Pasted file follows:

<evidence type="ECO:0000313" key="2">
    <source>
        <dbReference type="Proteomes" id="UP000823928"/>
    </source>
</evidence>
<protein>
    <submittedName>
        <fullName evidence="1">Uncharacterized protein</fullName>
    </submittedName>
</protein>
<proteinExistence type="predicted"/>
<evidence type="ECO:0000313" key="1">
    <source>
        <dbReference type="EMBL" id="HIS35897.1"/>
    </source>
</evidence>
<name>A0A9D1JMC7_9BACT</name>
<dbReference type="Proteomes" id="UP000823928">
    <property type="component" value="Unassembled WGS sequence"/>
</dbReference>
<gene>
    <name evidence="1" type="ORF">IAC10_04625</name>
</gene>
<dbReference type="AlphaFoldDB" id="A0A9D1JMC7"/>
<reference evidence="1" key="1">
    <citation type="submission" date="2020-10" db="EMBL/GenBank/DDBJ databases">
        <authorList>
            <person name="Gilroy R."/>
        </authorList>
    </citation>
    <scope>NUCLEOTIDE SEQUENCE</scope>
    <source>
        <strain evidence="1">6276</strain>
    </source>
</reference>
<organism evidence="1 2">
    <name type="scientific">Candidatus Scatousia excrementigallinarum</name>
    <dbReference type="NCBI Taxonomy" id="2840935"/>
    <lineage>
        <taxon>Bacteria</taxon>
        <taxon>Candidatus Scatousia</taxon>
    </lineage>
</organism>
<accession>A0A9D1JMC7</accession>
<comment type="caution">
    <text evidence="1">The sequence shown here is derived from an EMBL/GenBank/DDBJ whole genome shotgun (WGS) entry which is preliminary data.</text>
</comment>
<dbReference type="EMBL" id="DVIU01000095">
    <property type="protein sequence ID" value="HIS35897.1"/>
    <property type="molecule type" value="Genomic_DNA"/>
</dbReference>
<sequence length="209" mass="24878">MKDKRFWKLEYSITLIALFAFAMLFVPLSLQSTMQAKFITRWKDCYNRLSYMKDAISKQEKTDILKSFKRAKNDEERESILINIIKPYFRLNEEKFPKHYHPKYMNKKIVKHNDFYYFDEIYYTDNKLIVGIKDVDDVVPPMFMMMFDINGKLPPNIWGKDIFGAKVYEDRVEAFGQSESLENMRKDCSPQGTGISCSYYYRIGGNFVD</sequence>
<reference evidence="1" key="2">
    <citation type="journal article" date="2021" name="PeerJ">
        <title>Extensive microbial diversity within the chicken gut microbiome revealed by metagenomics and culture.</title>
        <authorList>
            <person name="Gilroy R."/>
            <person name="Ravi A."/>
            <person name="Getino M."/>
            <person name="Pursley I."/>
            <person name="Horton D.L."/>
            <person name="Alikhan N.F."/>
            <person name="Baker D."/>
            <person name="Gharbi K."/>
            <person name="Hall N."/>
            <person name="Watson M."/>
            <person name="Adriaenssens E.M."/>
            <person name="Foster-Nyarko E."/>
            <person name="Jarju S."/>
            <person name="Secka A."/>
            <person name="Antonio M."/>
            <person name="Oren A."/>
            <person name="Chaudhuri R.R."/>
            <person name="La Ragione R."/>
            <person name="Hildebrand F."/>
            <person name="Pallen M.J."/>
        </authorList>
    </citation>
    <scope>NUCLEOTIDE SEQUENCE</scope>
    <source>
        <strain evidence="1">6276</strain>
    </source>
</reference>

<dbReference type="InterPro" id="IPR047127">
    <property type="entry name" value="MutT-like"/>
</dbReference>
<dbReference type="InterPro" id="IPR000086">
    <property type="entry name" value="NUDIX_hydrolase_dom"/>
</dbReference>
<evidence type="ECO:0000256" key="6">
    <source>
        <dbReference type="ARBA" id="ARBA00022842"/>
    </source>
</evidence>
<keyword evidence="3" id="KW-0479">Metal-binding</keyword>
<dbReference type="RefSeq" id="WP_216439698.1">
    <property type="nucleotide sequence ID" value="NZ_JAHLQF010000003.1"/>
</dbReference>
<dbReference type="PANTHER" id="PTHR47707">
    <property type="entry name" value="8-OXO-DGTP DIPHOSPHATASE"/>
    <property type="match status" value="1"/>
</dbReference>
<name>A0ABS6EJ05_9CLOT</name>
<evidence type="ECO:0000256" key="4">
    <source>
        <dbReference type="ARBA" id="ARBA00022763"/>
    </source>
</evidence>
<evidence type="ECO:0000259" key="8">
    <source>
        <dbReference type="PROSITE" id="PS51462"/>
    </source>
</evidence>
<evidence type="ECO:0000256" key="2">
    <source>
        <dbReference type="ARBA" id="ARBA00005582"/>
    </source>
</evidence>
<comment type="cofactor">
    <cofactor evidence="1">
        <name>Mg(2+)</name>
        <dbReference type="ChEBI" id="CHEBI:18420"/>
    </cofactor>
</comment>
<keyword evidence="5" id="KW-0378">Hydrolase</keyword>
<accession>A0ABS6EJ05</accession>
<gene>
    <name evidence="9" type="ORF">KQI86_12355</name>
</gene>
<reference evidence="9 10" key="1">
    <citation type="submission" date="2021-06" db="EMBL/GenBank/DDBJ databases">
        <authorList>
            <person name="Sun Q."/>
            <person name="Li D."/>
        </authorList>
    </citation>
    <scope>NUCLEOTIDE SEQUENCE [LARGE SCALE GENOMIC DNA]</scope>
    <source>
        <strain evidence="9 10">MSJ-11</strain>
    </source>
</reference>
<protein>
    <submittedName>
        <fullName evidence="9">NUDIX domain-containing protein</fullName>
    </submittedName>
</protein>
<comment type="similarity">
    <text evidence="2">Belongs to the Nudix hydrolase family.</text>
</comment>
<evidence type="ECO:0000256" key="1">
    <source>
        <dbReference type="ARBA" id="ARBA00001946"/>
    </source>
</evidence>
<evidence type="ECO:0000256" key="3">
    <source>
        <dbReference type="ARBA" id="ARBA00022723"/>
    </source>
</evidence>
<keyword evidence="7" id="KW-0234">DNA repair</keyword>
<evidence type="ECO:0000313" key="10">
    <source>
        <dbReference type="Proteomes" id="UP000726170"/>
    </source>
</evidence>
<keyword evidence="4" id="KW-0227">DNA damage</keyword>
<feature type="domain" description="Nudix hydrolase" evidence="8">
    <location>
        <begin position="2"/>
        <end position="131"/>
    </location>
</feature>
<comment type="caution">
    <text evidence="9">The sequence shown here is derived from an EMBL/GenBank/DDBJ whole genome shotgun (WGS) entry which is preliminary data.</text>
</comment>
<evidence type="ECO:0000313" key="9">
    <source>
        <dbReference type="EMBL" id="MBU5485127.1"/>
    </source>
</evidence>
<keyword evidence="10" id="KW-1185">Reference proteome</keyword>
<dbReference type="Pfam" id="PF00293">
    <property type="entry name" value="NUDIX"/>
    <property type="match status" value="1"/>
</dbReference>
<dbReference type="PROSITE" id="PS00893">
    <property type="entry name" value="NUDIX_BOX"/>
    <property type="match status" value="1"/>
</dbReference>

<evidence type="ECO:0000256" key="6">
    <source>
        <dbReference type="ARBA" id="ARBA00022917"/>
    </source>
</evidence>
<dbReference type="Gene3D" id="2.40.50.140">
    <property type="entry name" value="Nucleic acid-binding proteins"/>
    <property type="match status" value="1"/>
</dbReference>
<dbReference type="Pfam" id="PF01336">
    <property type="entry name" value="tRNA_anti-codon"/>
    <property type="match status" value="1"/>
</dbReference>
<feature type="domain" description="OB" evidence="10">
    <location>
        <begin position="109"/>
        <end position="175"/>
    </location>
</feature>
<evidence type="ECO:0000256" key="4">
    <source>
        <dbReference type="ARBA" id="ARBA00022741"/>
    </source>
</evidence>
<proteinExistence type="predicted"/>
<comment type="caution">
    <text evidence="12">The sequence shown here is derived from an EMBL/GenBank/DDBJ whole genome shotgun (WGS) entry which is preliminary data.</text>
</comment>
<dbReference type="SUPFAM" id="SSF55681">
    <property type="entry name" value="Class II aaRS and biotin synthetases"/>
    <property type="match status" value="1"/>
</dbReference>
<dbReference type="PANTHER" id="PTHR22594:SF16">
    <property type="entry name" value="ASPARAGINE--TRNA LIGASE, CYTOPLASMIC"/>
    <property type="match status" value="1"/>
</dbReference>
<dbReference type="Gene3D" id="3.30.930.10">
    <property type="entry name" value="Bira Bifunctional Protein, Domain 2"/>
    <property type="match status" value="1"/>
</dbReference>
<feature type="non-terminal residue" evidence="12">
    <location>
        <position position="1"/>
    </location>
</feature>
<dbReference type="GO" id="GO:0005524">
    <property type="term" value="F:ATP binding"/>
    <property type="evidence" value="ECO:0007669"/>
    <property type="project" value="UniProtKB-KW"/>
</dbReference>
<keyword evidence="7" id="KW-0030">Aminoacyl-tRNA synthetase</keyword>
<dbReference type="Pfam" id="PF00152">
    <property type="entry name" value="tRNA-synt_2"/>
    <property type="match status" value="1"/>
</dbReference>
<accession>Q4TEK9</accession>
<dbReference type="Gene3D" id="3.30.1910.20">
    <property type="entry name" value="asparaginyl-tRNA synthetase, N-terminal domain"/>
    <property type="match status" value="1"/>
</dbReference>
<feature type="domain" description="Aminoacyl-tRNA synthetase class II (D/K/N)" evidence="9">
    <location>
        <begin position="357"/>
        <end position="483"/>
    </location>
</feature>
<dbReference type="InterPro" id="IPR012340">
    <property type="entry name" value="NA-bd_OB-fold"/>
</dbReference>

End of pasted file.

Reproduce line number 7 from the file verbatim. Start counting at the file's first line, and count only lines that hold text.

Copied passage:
    <submittedName>